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  • richardmitnick 2:21 pm on April 16, 2019 Permalink | Reply
    Tags: , , , Machine learning, , Natural Sciences, The Brendan Iribe Center for Computer Science and Engineering, UMIACS-University of Maryland Institute for Advanced Computer Studies, University of Maryland CMNS   

    From University of Maryland CMNS: “University of Maryland Launches Center for Machine Learning” 

    U Maryland bloc

    From University of Maryland


    CMNS

    April 16, 2019

    Abby Robinson
    301-405-5845
    abbyr@umd.edu

    The University of Maryland recently launched a multidisciplinary center that uses powerful computing tools to address challenges in big data, computer vision, health care, financial transactions and more.

    The University of Maryland Center for Machine Learning will unify and enhance numerous activities in machine learning already underway on the Maryland campus.

    1
    University of Maryland computer science faculty member Thomas Goldstein (on left, with visiting graduate student) is a member of the new Center for Machine Learning. Goldstein’s research focuses on large-scale optimization and distributed algorithms for big data. Photo: John T. Consoli.

    Machine learning uses algorithms and statistical models so that computer systems can effectively perform a task without explicit instructions, relying instead on patterns and inference. At UMD, for example, computer vision experts are “training” computers to identify and match key facial characteristics by having machines analyze millions of images publicly available on social media.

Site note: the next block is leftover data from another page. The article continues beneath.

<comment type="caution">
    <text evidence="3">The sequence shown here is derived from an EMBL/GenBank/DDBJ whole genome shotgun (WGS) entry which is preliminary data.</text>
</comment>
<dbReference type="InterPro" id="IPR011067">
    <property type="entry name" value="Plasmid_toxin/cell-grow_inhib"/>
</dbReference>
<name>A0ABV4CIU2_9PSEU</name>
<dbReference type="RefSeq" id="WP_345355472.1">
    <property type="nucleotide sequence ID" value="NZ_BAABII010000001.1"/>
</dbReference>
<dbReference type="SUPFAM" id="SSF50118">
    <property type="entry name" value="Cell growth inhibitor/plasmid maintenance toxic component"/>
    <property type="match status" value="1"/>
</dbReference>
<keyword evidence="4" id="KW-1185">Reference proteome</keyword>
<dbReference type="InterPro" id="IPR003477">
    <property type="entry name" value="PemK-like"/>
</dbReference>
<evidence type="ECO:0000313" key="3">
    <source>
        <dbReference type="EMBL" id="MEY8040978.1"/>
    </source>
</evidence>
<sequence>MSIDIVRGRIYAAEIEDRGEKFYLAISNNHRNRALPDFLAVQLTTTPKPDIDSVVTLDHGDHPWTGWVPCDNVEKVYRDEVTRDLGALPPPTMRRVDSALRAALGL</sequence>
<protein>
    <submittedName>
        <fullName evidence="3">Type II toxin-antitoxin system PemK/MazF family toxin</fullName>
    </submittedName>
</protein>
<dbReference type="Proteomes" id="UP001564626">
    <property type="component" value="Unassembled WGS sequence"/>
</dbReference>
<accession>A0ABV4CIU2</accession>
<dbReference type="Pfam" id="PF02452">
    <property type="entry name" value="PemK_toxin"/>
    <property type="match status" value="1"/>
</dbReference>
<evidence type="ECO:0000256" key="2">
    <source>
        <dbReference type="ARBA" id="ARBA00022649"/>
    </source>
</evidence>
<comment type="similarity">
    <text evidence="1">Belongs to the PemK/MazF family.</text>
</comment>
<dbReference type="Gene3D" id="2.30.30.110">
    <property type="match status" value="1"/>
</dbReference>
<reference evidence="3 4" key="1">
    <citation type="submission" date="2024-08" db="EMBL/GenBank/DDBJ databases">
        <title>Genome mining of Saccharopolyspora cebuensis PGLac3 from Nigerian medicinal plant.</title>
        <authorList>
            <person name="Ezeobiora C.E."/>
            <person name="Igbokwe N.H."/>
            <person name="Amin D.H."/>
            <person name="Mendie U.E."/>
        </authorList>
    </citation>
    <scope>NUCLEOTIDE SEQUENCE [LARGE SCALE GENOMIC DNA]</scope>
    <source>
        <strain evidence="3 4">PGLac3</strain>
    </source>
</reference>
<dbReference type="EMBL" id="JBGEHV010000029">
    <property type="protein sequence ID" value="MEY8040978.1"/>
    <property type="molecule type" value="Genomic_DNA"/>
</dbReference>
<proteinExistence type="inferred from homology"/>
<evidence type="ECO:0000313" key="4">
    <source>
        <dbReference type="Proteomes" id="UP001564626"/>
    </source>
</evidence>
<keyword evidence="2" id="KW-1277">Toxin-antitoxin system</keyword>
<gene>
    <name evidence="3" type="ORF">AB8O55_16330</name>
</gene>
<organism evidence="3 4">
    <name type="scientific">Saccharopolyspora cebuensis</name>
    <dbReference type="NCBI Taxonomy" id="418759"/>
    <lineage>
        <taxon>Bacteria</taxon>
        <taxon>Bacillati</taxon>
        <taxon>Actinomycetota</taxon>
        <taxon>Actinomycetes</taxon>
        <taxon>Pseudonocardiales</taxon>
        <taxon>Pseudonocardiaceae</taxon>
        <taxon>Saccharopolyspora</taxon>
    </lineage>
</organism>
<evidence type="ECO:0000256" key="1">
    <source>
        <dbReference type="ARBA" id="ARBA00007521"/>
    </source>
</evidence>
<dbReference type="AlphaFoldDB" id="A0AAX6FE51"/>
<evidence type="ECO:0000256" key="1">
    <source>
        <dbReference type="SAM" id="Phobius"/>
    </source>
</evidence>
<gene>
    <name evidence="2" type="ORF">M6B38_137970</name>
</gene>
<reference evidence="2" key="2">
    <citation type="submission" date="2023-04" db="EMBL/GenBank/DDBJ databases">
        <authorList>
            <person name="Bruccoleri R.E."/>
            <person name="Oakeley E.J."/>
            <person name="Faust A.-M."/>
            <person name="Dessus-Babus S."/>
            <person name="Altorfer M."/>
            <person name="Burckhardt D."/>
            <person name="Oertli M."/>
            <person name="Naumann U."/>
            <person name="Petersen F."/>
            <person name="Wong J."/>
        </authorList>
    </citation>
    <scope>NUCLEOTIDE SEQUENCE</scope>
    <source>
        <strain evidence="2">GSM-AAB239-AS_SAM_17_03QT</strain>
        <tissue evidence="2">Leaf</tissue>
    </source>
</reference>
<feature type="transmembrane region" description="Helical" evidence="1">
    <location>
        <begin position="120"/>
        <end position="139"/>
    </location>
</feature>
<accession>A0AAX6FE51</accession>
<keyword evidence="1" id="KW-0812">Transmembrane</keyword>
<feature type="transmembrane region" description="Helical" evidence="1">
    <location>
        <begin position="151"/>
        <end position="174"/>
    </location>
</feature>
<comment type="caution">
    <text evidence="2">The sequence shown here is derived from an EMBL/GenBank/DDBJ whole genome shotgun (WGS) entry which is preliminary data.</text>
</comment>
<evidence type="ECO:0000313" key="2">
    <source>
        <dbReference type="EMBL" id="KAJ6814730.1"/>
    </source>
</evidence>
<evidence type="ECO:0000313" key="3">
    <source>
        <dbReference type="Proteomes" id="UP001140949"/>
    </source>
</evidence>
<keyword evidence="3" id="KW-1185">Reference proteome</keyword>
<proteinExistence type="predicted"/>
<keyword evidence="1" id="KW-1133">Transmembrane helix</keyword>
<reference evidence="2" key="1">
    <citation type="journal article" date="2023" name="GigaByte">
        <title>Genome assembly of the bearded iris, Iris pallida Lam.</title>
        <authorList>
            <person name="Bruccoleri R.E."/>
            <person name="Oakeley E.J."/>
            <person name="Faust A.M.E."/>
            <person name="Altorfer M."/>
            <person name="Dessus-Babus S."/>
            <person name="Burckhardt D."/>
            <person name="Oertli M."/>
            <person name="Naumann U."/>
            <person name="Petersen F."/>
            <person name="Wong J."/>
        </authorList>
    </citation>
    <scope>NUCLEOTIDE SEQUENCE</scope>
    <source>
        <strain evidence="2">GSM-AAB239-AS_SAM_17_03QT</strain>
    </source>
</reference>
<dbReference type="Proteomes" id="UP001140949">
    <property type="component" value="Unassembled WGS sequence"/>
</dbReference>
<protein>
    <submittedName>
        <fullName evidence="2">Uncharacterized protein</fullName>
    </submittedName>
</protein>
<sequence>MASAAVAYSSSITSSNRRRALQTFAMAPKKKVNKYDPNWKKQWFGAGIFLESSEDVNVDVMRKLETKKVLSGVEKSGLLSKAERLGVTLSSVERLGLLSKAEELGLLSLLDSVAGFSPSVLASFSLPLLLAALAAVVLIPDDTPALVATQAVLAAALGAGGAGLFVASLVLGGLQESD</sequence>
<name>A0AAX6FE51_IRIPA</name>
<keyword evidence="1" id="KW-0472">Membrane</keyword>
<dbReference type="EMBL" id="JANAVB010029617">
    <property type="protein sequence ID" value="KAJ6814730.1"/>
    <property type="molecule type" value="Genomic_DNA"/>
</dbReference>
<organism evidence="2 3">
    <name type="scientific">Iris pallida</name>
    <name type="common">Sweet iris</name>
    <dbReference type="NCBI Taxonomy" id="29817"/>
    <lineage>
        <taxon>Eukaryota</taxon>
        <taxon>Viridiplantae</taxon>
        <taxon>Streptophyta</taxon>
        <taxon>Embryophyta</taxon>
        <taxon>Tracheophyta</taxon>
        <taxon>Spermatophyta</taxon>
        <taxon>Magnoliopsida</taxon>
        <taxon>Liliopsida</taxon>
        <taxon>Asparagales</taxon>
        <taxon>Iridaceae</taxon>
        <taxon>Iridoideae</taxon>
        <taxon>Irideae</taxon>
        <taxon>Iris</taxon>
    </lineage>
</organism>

Researchers at UMD are exploring other applications such as groundbreaking work in cancer genomics; powerful algorithms to improve the selection process for organ transplants; and an innovative system that can quickly find, translate and summarize information from almost any language in the world.

    “We wanted to capitalize on the significant strengths we already have in machine learning, provide additional support, and embrace fresh opportunities arising from new facilities and partnerships,” said Mihai Pop, professor of computer science and director of the University of Maryland Institute for Advanced Computer Studies (UMIACS).

    The center officially launched with a workshop last month featuring talks and panel discussions from machine learning experts in auditory systems, biology and medicine, business, chemistry, natural language processing, and security.

    Initial funding for the center comes from the College of Computer, Mathematical, and Natural Sciences (CMNS) and UMIACS, which will provide technical and administrative support.